Published on 

Tánaiste and Minister Ross meet Irish Aviation sector to discuss the implications of Brexit

The Tánaiste and Minister for Foreign Affairs and Trade, Simon Coveney TD, and Minister for Transport, Tourism and Sport, Shane Ross TD, met today with the National Civil Aviation Development Forum (NCADF), a representative body for the Irish aviation sector which includes the heads of the major players in the aviation industry spanning airlines, airports and aircraft leasing interests.

The focus of the meeting was on the implications of Brexit for the Irish aviation sector.

Speaking at the end of the meeting, the Tánaiste said:

“As part of the Government’s ongoing stakeholder engagement on Brexit, Minister Ross and I had a very good exchange of views today with representatives of the Irish aviation sector. There was agreement that the UK’s decision to leave the EU will pose major challenges for Irish aviation, a sector that is crucially important to the Irish economy. As an island and with an economy that is highly globalised and relies on trade, air connectivity is very important for our prosperity. Our air connectivity is also crucial for our tourism industry. Aviation contributes more than €4.1 billion directly to Ireland’s GDP. We agreed that achieving an orderly UK withdrawal, with a status quo transitional arrangement leading to an ambitious future relationship agreement between the EU and the UK, including in aviation, is very much in Ireland’s interest, an interest that is shared both by the UK and the EU”.


Minister Ross added:

“Brexit is posing very complex challenges for Irish aviation and Ireland is uniquely affected compared to other EU Member States given our geographical location. The EU Single Market for aviation is a key driver behind the great success of Ireland’s aviation sector. The UK’s decision to leave the Single Market poses serious risks to Ireland’s air access and connectivity. The current extent of air traffic between the UK and Ireland is significant at approximately 12.8 million passengers or 39% of total passengers handled by Irish airports. The Dublin – London city-pair route is the busiest in Europe and the second busiest in the entire world. There was therefore agreement today that Ireland’s priority when it comes to the EU-UK negotiation on a future aviation agreement will be to protect a fully liberalised and deregulated market in order to ensure no erosion of our connectivity or disruption to airlines, airports, business, tourism and personal travel. With this in mind I can only welcome and echo what the President of the European Council Donald Tusk said yesterday when he described the risk of disruption to flights between the UK and the EU as a particularly absurd consequence of Brexit. I fully support his call for discussions on this issue to start as soon as possible to avoid any such risk.”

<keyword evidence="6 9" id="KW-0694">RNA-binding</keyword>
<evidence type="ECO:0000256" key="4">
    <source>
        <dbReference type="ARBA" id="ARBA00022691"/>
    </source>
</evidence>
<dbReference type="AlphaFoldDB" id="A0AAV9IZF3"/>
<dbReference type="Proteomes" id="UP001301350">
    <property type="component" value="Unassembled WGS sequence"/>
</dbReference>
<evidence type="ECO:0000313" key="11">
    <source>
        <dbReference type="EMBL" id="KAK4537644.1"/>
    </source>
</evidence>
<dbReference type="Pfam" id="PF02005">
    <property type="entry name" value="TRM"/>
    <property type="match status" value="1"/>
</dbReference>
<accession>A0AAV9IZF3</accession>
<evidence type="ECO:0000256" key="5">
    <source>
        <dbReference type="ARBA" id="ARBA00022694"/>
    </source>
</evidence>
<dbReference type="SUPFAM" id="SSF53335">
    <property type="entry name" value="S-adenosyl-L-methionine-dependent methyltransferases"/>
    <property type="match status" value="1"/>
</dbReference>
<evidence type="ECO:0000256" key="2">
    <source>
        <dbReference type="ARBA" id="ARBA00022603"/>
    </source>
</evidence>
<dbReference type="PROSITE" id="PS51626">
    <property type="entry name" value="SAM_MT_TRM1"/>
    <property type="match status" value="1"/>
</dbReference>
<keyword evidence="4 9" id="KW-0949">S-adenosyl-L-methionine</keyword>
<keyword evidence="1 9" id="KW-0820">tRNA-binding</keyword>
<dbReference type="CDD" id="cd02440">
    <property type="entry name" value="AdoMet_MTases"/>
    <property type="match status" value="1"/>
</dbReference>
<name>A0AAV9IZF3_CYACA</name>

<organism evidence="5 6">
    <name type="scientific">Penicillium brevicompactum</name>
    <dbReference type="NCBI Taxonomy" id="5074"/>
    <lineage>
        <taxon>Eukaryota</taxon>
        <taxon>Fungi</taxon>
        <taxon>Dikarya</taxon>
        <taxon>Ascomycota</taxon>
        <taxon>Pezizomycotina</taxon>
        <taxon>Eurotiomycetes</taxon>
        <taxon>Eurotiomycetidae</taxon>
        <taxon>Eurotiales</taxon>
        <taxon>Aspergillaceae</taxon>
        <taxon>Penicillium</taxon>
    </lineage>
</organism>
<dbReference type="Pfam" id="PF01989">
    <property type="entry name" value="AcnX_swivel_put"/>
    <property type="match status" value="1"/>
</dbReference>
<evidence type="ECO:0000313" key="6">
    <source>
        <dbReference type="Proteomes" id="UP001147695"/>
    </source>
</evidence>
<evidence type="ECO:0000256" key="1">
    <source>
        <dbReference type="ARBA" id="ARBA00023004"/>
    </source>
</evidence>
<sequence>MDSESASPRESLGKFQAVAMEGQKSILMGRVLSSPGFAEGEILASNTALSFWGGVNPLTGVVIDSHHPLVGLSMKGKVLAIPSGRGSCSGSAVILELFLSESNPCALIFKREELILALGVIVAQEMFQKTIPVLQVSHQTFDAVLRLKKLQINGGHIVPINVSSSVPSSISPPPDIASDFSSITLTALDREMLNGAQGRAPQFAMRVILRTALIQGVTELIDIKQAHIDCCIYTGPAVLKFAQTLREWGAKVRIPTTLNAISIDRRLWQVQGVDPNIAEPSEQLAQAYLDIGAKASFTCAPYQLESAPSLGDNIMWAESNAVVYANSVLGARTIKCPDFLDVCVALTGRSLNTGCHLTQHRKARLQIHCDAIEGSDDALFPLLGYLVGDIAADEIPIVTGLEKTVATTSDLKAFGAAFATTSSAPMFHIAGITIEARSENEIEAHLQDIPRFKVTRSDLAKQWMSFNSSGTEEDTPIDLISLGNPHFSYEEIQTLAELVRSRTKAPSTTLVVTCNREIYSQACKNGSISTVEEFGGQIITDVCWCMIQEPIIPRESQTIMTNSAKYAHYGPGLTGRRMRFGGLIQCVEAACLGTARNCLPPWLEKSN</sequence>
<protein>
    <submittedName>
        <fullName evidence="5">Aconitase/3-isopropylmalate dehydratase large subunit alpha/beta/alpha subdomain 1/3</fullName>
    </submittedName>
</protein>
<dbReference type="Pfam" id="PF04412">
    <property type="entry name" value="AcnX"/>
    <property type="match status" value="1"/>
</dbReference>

The Tánaiste and Minister Ross also underlined the importance of the sector preparing for Brexit, highlighting the Government’s own extensive contingency planning across all sectors and policy areas. The meeting concluded that there is great value is this type of engagement, agreeing that the Government and aviation stakeholders will continue working together on identifying and planning for the implications of Brexit, both at home and through the Brexit negotiations, working with our partners across the EU.